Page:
Your travel documents are your permits to travel the world. They're the most important pieces of ID you'll carry while abroad. Having the right documentation, a passport and, depending on where you are headed, a visa is critical for getting in and out of the country you visit.
Make sure you do your homework on what you need well before you go. Planning ahead will save you a lot of headache, and possibly heartache, later on.
A passport is an internationally recognized travel document that verifies the identity and nationality of the bearer. A valid U.S. passport is required to enter and leave most foreign countries. Only the U.S. Department of State has the authority to grant, issue or verify U.S. passports.
Give yourself several months before your planned trip to apply for a passport; during peak application times it can take up to 10-12 weeks to receive in the mail. Take into account the fact that demand for passports goes up during spring and summer. See the U.S. Department of State passport site for further information.
A visa is an endorsement stamped on your passport by foreign customs officials that allows you to visit that country. It can be obtained from foreign consulates in the U.S. or in other countries and is issued for a specific purpose, such as work, travel, tourism or study. Even if you are only planning to travel for a short time, some countries require a visa, especially if you're traveling in Asia or Latin America. Many types of visas exist based on country and type and length of visit.Tips on Securing a Student Visa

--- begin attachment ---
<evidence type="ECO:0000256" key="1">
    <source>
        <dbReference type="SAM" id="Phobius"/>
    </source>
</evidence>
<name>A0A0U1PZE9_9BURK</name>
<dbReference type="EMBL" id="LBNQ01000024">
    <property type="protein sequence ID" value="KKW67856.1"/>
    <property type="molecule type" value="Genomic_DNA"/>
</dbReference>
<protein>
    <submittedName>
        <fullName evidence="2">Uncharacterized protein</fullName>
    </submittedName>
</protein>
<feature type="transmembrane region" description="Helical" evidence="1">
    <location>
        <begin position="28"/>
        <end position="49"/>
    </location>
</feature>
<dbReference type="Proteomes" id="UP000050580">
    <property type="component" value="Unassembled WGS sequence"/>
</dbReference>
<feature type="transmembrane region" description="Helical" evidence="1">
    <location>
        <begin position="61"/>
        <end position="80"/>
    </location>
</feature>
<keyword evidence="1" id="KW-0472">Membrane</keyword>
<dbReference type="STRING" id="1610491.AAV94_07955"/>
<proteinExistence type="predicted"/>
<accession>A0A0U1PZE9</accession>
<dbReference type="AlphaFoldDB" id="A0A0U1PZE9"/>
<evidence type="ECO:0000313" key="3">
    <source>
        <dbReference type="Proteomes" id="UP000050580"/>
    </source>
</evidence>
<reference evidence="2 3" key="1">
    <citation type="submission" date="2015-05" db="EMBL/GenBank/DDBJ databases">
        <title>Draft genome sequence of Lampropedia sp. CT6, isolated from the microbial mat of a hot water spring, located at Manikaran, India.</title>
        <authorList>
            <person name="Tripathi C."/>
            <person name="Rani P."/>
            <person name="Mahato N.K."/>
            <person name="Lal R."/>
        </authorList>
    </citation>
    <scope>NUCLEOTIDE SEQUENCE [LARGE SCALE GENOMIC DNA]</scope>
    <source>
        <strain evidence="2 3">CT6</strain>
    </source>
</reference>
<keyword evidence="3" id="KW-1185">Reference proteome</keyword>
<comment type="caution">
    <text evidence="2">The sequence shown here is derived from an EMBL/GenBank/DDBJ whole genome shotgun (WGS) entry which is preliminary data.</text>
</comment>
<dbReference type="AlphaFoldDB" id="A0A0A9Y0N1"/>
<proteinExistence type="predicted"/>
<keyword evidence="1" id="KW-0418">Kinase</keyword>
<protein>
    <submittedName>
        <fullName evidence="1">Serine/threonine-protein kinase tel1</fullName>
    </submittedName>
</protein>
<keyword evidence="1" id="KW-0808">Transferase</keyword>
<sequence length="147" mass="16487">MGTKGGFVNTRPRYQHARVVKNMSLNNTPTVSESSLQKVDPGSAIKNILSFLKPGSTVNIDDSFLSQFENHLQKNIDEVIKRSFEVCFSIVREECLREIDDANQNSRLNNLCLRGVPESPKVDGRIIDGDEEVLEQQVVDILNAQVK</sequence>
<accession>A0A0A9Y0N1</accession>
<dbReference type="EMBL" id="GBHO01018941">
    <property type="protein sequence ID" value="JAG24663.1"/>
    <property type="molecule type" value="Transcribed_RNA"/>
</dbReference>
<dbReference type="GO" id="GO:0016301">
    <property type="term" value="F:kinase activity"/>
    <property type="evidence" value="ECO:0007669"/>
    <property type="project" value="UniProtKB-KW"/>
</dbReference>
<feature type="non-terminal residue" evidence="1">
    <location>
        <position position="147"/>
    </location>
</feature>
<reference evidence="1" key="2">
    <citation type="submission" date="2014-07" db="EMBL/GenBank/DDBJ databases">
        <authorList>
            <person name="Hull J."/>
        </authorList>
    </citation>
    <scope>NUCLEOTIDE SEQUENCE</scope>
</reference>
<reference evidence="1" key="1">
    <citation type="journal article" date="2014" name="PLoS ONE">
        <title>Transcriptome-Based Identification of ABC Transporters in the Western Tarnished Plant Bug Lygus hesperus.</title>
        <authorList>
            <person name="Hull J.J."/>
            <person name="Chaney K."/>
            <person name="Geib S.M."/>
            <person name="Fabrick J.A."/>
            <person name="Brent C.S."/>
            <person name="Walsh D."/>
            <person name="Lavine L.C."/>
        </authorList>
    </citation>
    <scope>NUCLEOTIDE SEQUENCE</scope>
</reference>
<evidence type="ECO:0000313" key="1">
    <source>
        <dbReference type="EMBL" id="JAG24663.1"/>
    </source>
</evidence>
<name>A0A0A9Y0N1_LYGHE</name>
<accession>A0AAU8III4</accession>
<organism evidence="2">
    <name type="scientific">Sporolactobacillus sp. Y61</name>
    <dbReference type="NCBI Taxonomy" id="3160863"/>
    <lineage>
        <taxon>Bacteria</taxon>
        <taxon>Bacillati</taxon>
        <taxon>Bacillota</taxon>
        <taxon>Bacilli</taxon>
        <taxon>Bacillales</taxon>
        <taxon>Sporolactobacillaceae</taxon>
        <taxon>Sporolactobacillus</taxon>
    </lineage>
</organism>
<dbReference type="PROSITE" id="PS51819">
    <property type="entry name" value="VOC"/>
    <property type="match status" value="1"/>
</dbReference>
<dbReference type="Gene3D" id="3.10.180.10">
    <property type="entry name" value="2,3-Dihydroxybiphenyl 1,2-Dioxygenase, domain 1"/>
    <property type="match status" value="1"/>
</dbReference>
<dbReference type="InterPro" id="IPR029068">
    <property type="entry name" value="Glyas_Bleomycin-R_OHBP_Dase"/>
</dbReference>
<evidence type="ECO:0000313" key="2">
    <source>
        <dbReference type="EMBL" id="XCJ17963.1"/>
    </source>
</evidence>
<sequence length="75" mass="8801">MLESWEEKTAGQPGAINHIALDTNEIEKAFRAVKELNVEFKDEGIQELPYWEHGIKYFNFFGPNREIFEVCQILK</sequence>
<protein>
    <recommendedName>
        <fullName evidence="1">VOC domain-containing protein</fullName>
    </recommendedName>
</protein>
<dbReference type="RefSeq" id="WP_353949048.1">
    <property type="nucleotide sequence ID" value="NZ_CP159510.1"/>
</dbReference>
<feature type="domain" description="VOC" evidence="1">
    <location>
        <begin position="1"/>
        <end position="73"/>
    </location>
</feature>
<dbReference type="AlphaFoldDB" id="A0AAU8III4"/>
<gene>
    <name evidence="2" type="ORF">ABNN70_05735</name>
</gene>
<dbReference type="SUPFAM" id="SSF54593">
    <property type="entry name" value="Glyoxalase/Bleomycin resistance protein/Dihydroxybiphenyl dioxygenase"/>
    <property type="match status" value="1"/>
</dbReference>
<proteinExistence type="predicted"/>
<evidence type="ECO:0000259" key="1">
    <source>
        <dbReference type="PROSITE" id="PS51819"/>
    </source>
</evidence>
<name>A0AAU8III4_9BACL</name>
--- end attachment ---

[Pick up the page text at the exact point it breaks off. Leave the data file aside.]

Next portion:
- Start gathering required documents for a student visa application the moment you are accepted to a program.
- Each consulate sets its own timeline for accepting and processing applications. Know the earliest and latest dates an application can be submitted. Typically, you may not be allowed to apply more than 60-90 days before the program begins.
- Student visa requirements, processes and even deadlines can change suddenly, so submit the application at the earliest date the consulate will accept.
- Follow all requirements given by the consulate. Arrange application and accompanying paperwork in the exact order instructed.
- Make copies of all documents.
- Students often need to apply for a visa in person at the Consulate or Embassy. Please make the International Programs Office aware if you are having a difficult time getting an appointment with a consulate.